• Intellection

    WHAT INFLUENCES OUR REASONING

    Cognitive biases affects our information-processing rules by skewing our apprehension of reality and interfere with our ability to think clearly, process information accurately, and reason objectively. Bias is a wide spread phenomenon because most decisions are computationally intractable.  We tend to evaluate an argument based on whether we agree with it rather than on the criteria of logic. For example, the following reasoning or argument: All Footballers are Athletes Some Athletes are Goal-keeper Therefore some Footballers are Goal-keepers.   Is the above a good reasoning (sound argument)? It is not! You must as well conclude some Footballers are Basketballers. After all, all Footballers are Athletes, and some Athletes are Basketballers.…

  • Intellection

    HOW TO UNDERSTAND LOGICAL REASONING

    The term logic is used to describe the totality of all laws guiding the human thought. It is a truism that humans are rational beings whose thinking processes are based on certain principles. These principles and techniques of logic that have been developed to distinguish correct from incorrect reasoning are not however arbitrary. This is because there are certain fundamental laws guiding the operation of these principles and techniques and every thinking process, for it to be correct, it must comply with these laws: ‘the law of identity’, ‘the law of excluded middle’, and ‘the law of contradiction’ (also known as the law of non-contradiction). The first principle or law…

  • Intellection

    CONCEPT OF FALLACY

    At the simplest level, there are two kinds of argument: good arguments and bad arguments. A good argument is one that does what it is supposed to do. A bad argument is the one that does not. A good argument is one that shows a person a rational way to go from true premises to a true conclusion, as well as the subject allows. A good argument is relative to a person. What might legitimately lead a person to the conclusion might not lead another person to the same conclusion because so much depends upon the person’s background belief. The primary reason why we engage in argumentation is that we…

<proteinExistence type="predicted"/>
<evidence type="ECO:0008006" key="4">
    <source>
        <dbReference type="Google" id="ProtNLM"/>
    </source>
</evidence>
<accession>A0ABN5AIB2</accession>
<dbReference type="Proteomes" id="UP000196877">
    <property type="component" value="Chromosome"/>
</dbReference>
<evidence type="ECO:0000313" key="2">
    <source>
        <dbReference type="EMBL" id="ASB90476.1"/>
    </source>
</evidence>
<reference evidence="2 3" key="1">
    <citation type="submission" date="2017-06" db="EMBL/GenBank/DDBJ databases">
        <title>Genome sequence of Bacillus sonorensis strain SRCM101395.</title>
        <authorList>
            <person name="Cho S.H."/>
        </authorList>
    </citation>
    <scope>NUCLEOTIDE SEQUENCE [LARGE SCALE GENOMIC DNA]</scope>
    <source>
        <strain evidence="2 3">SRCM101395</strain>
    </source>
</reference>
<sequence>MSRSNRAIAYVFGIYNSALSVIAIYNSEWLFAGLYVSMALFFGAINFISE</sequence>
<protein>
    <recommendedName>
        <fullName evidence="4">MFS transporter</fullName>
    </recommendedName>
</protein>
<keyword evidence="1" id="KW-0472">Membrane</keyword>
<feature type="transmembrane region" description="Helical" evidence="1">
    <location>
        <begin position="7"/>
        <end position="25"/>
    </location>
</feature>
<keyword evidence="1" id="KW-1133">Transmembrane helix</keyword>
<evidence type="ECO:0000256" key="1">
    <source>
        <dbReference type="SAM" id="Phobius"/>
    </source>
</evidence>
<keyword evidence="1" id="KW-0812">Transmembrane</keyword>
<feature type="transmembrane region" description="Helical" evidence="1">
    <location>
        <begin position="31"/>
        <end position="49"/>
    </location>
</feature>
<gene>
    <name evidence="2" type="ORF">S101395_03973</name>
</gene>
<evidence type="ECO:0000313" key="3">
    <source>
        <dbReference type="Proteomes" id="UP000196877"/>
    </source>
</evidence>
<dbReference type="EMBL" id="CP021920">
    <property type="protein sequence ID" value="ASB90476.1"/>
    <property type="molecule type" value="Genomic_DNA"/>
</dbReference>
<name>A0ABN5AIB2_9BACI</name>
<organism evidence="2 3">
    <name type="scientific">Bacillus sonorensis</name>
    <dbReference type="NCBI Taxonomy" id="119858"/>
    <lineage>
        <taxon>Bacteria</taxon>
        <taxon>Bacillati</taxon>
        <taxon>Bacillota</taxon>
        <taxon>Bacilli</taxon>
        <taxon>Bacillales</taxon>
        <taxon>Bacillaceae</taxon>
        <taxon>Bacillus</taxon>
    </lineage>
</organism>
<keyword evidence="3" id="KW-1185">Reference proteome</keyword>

• Intellection

    HOW TO UNDERSTAND PARADOXES

    On some occasions, we have sufficient information to solve a problem, but figure out what this solution is or how to arrive at it. This point is very well demonstrated in logical puzzles. In a good puzzle, all the information needed for a solution is already given, and what remains is to trace out all the possible implications of the given information. It is possible that all logical puzzles are not solvable for one reason or the other: Some of them may turn out to be paradoxes. Some of them may be badly constructed, such as not giving enough information that could yield a solution. In other words, some alleged…

  • Intellection

    CONCEPT OF ARGUMENT

    An argument is a statement coupled with other statements that are meant to supports that statement. A statement (or claim) is an assertion that something is or not the case and therefore the kind of utterance that is either true or false. In an argument, the statement being supported is the conclusion, and the statements supporting the conclusion are the premises. The purposes are meant to provide reason for believing that the conclusion is true. A good argument gives us good reasons for accepting a conclusion; a bad argument fails to provide good reason. In any kind of rational inquiry, accepting a conclusion (statement) without good reasons is a recipe…

  • Intellection

    CRITICISM

    Criticism is not the same as condemnation as it is mostly conceived. It does not mean just negative appraisal, but rational, impartial and articulate appraisal whether positive or negative. The purpose of criticism is to enable us see things in a new light as a means of encouraging us to reform our beliefs and modify our value by dragging hidden assumptions into the light of day and scrutinize them with a view to seeing whether they will survive, by being self-consistent and also cohering with the established body of human knowledge. Criticism means making judgements as to value. We should judge the instrumental/practical value of ideas, concepts and theories, precepts…